[This is the headline over a report published this morning on the Newsnet Scotland website. It reads in part:]
Scottish First Minister Alex Salmond has dismissed as “nonsense” a claim by BBC Newsnight presenter Gavin Esler ...
Mr Salmond was appearing on the UK Newsnight programme in order to address attacks from US Senator Robert Menendez. Mr Menendez is one of four senators whose letter to the UK ambassador resulted in the setting up of a Senate Committee hearing into the circumstances leading up to the release.
During the exchanges, broadcast live, Mr Esler appeared to claim that the release had harmed the chances of Scottish independence saying to Mr Salmond: “You would like an independent Scotland, you would like good relations with the United states particularly those 40 million or so who claim some kind of Scottish descent. This one case may have blown it”
Mr Salmond ridiculed the suggestion saying: “I think that’s just such nonsense Gavin, we have good relationships with the United States.”
Mr Salmond underlined the respect that the Scottish government has for all of the victims of Lockerbie who spanned 21 different nationalities. The FM included in that respect the surviving families who themselves were also victims and explained that there were some families in the US who actually agreed with the release.
When asked by Mr Esler whether the Scottish government would be prepared to ‘cooperate’ if senator Menendez were to come to Scotland the First Minister pointed out that the Scottish government were already cooperating where they could and highlighted the refusal of the US and UK administrations to release all documents relating to the case.
Mr Salmond promised that the senator would be extended the courtesy afforded all foreign representatives who visit and revealed that Kenny MacAskill had recently met with a dozen US Congressmen on the subject of Al Megrahi at the request of the American Consul General in Scotland.
However the First Minister made it clear that no Scottish Minister would be compelled to attend - and have judgement passed on them by - a committee controlled by another nation. Mr Salmond highlighted the United States refusal to attend inquiries into the ‘friendly fire’ deaths of UK servicemen, the ‘extraordinary rendition’ where people were spirited through UK airports by the CIA for torture and inquiries into Guantanamo bay.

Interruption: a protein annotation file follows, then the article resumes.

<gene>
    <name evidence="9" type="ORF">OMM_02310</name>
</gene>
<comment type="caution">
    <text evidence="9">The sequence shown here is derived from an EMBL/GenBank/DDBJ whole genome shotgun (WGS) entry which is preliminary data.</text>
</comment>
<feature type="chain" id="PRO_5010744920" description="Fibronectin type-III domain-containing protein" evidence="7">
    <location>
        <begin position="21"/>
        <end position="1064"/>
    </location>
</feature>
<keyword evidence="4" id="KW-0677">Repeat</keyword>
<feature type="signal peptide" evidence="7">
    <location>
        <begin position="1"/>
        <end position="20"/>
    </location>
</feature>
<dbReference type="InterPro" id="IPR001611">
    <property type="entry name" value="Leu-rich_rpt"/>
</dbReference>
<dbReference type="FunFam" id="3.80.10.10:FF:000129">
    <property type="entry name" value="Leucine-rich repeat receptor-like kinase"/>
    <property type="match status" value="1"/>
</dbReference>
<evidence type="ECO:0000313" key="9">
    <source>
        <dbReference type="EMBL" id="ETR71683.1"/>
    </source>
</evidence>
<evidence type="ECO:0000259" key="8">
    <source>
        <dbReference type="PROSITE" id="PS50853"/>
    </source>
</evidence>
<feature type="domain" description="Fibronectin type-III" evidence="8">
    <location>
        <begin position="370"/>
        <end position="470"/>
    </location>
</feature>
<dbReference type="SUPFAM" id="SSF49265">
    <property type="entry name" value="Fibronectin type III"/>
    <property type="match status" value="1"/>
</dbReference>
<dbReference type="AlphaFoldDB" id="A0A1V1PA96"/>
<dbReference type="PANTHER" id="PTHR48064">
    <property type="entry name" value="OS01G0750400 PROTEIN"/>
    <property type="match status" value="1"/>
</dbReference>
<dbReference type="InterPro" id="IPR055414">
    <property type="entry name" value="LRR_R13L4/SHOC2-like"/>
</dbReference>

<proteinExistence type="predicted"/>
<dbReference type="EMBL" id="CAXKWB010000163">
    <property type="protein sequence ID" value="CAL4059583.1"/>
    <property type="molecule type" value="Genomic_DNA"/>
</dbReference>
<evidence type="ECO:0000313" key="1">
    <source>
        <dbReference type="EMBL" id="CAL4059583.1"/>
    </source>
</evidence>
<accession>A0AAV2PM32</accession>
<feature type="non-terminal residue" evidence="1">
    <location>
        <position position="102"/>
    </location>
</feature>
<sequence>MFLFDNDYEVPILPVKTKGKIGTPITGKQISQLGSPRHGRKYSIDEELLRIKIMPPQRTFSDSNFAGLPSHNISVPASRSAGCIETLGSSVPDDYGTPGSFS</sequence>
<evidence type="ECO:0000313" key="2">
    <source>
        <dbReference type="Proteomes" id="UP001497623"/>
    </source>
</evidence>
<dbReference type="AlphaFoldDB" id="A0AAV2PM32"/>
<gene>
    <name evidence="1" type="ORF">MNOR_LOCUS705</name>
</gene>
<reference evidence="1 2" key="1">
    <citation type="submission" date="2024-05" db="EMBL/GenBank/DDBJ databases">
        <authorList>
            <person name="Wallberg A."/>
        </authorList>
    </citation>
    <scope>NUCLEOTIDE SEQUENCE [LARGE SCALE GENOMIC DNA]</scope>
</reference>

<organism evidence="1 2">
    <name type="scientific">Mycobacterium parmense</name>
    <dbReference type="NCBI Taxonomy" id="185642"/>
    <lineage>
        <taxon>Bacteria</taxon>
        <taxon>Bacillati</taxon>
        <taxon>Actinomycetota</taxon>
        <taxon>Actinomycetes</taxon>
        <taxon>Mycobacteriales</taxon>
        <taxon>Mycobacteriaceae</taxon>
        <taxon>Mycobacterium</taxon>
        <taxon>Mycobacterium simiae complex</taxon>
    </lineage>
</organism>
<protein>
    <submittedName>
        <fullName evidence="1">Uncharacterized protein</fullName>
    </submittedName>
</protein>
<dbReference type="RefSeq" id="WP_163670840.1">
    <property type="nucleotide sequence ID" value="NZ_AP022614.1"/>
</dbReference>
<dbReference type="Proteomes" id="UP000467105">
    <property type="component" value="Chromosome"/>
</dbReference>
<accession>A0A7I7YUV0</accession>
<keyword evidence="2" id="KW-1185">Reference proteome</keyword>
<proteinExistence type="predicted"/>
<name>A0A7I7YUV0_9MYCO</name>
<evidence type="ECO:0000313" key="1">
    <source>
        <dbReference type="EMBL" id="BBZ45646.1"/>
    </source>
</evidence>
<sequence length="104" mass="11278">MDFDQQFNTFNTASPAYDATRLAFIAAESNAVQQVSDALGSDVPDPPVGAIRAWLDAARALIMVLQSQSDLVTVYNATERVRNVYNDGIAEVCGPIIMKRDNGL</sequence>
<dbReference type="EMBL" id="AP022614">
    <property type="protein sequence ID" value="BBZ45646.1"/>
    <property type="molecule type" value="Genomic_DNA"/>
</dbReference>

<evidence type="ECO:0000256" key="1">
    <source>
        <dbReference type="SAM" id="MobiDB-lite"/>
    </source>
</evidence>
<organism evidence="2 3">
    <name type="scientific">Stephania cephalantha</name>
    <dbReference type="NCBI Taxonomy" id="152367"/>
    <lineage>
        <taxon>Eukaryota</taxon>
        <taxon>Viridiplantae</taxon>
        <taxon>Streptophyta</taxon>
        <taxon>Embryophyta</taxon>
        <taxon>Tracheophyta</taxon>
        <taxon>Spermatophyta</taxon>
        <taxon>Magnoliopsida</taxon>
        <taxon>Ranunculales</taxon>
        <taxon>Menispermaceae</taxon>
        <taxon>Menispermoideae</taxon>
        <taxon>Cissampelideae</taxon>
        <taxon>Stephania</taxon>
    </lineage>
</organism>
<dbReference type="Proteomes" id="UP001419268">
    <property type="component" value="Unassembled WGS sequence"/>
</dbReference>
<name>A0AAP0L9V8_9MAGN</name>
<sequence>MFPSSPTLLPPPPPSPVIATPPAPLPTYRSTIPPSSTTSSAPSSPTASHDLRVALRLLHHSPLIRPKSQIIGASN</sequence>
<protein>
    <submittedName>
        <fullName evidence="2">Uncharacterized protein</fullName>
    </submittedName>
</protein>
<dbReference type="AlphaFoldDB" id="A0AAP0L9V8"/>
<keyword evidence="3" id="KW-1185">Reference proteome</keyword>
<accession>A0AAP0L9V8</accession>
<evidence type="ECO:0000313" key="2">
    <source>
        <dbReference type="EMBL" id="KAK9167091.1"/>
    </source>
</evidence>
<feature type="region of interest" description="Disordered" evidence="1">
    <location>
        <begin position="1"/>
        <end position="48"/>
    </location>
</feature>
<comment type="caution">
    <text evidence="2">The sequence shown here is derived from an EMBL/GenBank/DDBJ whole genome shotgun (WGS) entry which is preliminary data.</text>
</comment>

Mr Esler suggested that US suspicions that the release was related to a BP oil deal were justified saying: “BP wanted drilling in Libya, Libya wanted Megrahi, You release Megrahi, BP gets drilling rights.”
Mr Esler added: “There was some lobbying by the LBBC of which BP is a part, you can understand why American senators, meaning no disrespect to the Scottish or British governments think there’s something deeply fishy about this”
This was addressed by Mr Salmond who explained that the lobbying on behalf of LBBC had been carried out by a Tory politician. The request had been rejected out of hand by Kenny MacAskill who had explained firmly to the Tory peer that business interests would play no part in the decision on Mr Megrahi.
The First Minister went on to suggest that if the senator was truly interested in Libyan oil deals negotiated on behalf of BP then the person to ask would be the man who was part of the negotiations - Tony Blair. Mr Salmond explained that the signing of the BP oil deal took place, not as the BBC presenter had suggested after the release of Mr Megrahi, but two years before on the same day that Tony Blair met with Libyan leader Col Gadaffi.
Mr Salmond also highlighted the silence from both the then Westminster opposition and indeed US senators when the SNP exposed Tony Blair’s secret ‘deal in the desert’.